In the NIR, visible or UV the right choice is not so simple. Here you can be guided by the following rules of thumb:

Metals:
Use a constant to represent high energy interband transitiions. For every interband transition causing structure in the wanted spectral range use a Tauc-Lorentz or an OJL term. Take a Drude model for the free electrons.

Semiconductors (crystalline):
Combine a constant and Tauc-Lorentz terms for interband transitions. Add a Drude model for low doped materials. In the case of high doping levels use an extended Drude model.

Semiconductors (amorphous):
Setup a model like for crystalline semiconductors (see above) but replace the Tauc-Lorentz terms by OJL terms.

Oxides and Nitrides:
Combine a constant and an OJL term. If the OJL term alone cannot generate the right absorption and dispersion, you should add a harmonic oscillator in the far UV (resonance frequency 60000 1/cm, oscillator strength in the range 10000 … 100000 1/cm, damping 1 1/cm). In the fitting procedure the harmonic oscillator parameters should be kept fixed with the exception of the oscillator strength.

Organic materials:
Combine a constant, an OJL model and Kim oscillators. Whereas the OJL model is used to describe the ‘fundamental absorption’ in the UV, the Kim oscillators should represent absorption bands in the visible and NIR.

!!! Please note that OJL and Tauc-Lorentz terms may not be inserted in the susceptibility list as the other models. Instead, they have to be used within a KKR susceptibility object. !!!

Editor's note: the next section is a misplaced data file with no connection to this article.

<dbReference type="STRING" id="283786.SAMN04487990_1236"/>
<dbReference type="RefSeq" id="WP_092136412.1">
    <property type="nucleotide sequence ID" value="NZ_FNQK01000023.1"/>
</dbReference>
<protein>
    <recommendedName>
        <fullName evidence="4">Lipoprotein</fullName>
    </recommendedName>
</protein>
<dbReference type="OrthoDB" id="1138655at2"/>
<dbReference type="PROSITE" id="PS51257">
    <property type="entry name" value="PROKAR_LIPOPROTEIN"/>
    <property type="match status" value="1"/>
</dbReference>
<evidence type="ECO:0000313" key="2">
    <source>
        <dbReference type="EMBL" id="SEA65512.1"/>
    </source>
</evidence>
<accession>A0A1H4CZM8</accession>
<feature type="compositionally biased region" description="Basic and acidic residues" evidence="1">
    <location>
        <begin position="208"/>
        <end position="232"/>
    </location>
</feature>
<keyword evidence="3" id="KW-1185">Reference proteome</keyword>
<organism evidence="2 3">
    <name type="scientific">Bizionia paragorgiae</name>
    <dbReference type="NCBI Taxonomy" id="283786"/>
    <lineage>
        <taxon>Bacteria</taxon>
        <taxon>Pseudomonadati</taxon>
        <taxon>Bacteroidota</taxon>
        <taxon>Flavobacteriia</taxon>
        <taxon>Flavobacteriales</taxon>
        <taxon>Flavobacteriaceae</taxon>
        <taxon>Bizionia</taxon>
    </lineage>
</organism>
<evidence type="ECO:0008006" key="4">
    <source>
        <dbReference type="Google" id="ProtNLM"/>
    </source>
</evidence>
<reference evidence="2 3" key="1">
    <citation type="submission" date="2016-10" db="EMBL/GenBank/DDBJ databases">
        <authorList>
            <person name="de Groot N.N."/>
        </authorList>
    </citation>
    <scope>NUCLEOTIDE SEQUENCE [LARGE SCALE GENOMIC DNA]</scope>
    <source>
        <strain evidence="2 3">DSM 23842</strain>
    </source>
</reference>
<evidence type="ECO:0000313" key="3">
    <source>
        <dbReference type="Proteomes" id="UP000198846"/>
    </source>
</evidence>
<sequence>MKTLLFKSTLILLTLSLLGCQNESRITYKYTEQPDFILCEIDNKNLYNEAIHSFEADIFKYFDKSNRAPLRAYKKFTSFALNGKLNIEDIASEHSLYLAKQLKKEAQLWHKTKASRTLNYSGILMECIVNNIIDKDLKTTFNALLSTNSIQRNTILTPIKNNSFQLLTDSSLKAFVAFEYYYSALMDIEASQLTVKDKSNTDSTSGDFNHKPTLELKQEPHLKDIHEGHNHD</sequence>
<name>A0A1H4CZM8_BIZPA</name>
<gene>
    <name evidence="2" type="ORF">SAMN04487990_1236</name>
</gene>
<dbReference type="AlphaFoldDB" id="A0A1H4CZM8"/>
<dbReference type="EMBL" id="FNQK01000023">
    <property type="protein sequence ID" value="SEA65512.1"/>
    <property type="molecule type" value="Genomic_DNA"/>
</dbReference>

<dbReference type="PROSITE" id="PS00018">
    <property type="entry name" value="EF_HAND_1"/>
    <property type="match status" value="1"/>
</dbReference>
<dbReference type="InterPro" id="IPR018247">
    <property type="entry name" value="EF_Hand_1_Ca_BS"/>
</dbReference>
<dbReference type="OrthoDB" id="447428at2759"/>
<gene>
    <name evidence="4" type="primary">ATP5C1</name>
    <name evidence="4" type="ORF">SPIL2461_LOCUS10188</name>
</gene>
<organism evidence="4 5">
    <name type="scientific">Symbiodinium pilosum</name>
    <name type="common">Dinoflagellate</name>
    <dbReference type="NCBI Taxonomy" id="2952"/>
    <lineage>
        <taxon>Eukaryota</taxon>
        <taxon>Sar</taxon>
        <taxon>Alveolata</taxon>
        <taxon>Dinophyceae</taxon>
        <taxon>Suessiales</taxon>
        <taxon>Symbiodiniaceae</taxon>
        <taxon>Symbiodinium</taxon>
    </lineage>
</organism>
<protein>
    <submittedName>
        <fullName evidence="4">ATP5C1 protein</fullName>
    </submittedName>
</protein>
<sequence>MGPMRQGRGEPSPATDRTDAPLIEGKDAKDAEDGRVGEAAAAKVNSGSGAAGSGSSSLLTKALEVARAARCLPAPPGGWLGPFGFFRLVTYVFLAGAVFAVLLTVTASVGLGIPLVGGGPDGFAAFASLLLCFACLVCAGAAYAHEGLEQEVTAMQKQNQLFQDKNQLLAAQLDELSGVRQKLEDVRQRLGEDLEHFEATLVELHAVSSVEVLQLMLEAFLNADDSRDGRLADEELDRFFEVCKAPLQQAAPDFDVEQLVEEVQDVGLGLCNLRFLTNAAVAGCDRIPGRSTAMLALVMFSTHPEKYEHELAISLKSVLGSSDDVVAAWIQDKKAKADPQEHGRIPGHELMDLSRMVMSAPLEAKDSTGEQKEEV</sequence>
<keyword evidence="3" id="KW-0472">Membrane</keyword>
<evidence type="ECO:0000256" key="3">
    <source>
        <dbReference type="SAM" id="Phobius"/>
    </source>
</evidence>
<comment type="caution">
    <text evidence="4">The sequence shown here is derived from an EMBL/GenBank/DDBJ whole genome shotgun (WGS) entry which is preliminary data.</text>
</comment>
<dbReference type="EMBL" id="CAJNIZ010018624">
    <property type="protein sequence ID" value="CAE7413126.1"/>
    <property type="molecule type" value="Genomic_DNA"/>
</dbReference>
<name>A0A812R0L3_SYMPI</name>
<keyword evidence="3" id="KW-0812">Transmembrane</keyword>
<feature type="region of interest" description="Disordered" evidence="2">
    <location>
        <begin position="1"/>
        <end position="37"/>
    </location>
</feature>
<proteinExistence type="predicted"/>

Import n and k data

How can I import tables of n and k data and use them in SCOUT or CODE?

Open the list of materials and generate a new object of type ‘Imported dielectric function’.

If you have a text file with 3 columns (like wavelength, n, k or energy, n, k) open the new object and execute the local command ‘Import’. In the file dialog you should set the file type to ‘n and k from data table (x,n,k)’. You will be asked to specify the spectral unit (nm, eV, 1/cm, …). After the data import you should use the menu command ‘Property/Refractive index’ to visulize the imported data.
If you have an Excel table of the data (a data block with columns of the spectral position, n and k), you can import the Excel table into the workbook. In the object tree view, right-click the workbook and use the ‘File/Open’ command of the workbook (or copy & paste from Excel directly). Select the cell in the workbook where you want to start reading the data – this should be the first spectral position (usually the first wavelength, wavenumber or energy value). Go back in the treeview to the material object that wants to read the data (right click on the corresponding treeview line) and execute the lcoal menu command ‘Workbook/ Import x,n,k’ of the material object.

When you are finished importing the data and you have adjusted the graphics of the object (set an appropriate title, …) you can enter the new material into the database. First right-click the treeview item ‘Optical constant database’ and then drag&drop the material from the treeview into the database window on the right side.